Why Scientists Must Believe in God

Series: Window on the World

by Phil Ryken November 30, 2003

They say that there are no atheists in foxholes, and apparently there are no atheists in laboratories, either. This is the thesis of a recent article by Vern Poythress, who teaches New Testament at Westminster Theological Seminary here in Philadelphia. The full title of the article is “Why Scientists Must Believe in God: Divine Attributes of Scientific Law” [Journal of the Evangelical Theological Society, Vol. 46, No. 1 (March, 2003), pp. 111-23]. In it Poythress develops the simple, attractive thesis that scientists must believe in God in order to do their scientific work.

Today many people seem to think that the opposite is true—that somehow faith in God gets in the way of doing good science. They believe that science is capable of offering a total explanation of the world without reference to religion. This may explain why more than 90 percent of the members of the National Academy of Science claim not to believe in God. For them, to appeal to God is unscientific; religion is the enemy of science.

This viewpoint is not true to history. The history of science itself shows that Christianity was fundamental to the rise of the scientific study in the modern world [see Nancy R. Pearcey and Charles B. Thaxton, The Soul of Science: Christian Faith and Natural Philosophy (Wheaton, IL: Crossway, 1994)]. But scientific opposition to religion is also flawed for another reason: it is not true to the real requirements of science.

In order for scientific investigation to have legitimacy, certain things must hold true for the universe we live in. The universe must operate on the basis of fundamental regularities—or “laws,” as we usually call them. These laws must be universal. Otherwise, scientists would have no way of knowing whether what they observe in one place at one time would hold true for another place at another time. Scientific experimentation would be impossible. Poythress points out that if a scientific law really is a law and it is correctly formulated and qualified, then it holds true for all times and all places. All places and all times: the classic terms for this are “omnipresence” (all places) and “eternity” (all times). And these, of course, are attributes of God. For scientific laws to be what they are, God must be who he is.

What are some of the other attributes of the laws of science? Scientific laws do not change; or to put it another way, they are immutable. They are immaterial and invisible, yet they have power to make things happen in the natural world. This is why pure science has practical applications. Scientific laws are also true. It may even be said that they are beautiful. Scientists have learned to look for simple, elegant explanations for things rather than for answers that are complex or asymmetrical. The deepest laws are the most beautiful in their simplicity.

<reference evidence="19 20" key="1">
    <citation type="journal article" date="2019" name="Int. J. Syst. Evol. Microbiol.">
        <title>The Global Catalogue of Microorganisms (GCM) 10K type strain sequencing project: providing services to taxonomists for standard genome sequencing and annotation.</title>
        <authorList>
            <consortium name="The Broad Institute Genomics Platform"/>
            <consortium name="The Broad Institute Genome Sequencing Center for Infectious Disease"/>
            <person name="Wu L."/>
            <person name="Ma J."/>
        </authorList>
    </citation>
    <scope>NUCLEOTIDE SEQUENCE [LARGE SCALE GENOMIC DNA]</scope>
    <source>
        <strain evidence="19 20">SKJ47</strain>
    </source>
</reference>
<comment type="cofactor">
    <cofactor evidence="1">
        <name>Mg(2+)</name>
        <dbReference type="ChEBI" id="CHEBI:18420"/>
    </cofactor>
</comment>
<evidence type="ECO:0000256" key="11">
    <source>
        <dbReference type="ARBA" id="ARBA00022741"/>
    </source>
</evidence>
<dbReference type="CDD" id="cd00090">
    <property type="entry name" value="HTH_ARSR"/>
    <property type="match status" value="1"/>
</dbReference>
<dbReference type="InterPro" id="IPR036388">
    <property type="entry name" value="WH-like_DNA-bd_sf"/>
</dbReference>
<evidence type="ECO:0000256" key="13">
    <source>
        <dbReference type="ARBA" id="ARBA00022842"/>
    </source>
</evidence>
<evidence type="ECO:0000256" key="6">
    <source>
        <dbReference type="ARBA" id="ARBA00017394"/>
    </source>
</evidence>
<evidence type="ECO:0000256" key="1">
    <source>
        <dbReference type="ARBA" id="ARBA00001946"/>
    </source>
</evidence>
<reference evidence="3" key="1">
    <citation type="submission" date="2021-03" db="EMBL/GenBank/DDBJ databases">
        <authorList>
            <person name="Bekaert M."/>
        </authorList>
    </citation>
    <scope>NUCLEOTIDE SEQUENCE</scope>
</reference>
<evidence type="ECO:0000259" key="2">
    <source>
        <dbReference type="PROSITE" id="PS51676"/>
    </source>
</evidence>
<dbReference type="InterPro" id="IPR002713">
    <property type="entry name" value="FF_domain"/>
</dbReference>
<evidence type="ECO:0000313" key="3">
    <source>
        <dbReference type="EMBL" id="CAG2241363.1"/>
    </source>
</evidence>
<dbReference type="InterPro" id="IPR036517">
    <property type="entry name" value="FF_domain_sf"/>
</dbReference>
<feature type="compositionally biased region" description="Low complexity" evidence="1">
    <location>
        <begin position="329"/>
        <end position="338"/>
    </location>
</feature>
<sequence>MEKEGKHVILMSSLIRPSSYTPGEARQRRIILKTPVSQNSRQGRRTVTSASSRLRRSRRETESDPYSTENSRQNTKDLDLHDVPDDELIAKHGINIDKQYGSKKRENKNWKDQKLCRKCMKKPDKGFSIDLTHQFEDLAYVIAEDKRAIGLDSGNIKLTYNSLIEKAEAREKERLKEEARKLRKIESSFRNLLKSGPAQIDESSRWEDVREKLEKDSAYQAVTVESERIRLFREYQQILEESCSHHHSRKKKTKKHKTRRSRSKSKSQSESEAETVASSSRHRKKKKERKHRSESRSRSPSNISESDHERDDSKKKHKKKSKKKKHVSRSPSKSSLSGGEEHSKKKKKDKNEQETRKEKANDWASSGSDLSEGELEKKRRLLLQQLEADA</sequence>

These are some of the attributes of the laws of science, and the more of them that we list, the more they remind us of God. God is immutable, immaterial, and invisible. He is powerful, good, true, and beautiful. Thus the laws of the universe reflect the perfections of his divine character. A scientific law, writes Poythress, “is simply God speaking, God acting, God manifesting himself in time and space” [p. 117].

At this point someone might object that there is no God, only the laws of science. But the existence of the law demands a lawgiver. The laws of the universe are rational, and as such, they require a rational being to make them. Reason is a property of persons, not of things. The law can only be what it is if God is who he is.

The rationality of science thus gives Christians a strong platform for bearing witness to God. Scientists depend on laws that declare the glory of God (see Ps. 19:1). Nevertheless, some of them say that they are not even sure that there is a God. This may seem contradictory. How can people operate on the basis of something that they say they do not believe? Actually, it happens every day. Consider the skeptic who says that he only trusts in things that he can see with his own eyes. Yet even he does not run a can of Coke through an X-ray machine every time he’s thirsty. Rather, he acts on the basis of his faith in the bottling company to produce a safe product. Similarly, the scientist who denies the existence of God nevertheless relies on the divine order of the universe to do his daily work.

Vern Poythress is right when he points out that all scientists—including atheists and agnostics—must believe in God. The Bible goes so far as to say that all scientists really do believe in God, even if some of them try to deny it. They not only must believe in God, but they actually do so:

For what can be known about God is plain to them, because God has shown it to them. For his invisible attributes, namely, his eternal power and divine nature, have been clearly perceived, ever since the creation of the world, in the things that have been made. So they are without excuse. For although they knew God, they did not honor him as God or give thanks to him, but they became futile in their thinking, and their foolish hearts were darkened (Rom. 1:19-21).

This is true of everyone who lives in the world that God has made but refuses to worship Him as the Creator. It is obvious that God made the world, and deep down they know this, which makes their unbelief inexcusable. And scientists—of all people—ought to know better, because their daily work depends on the God that some of them so desperately try to deny.

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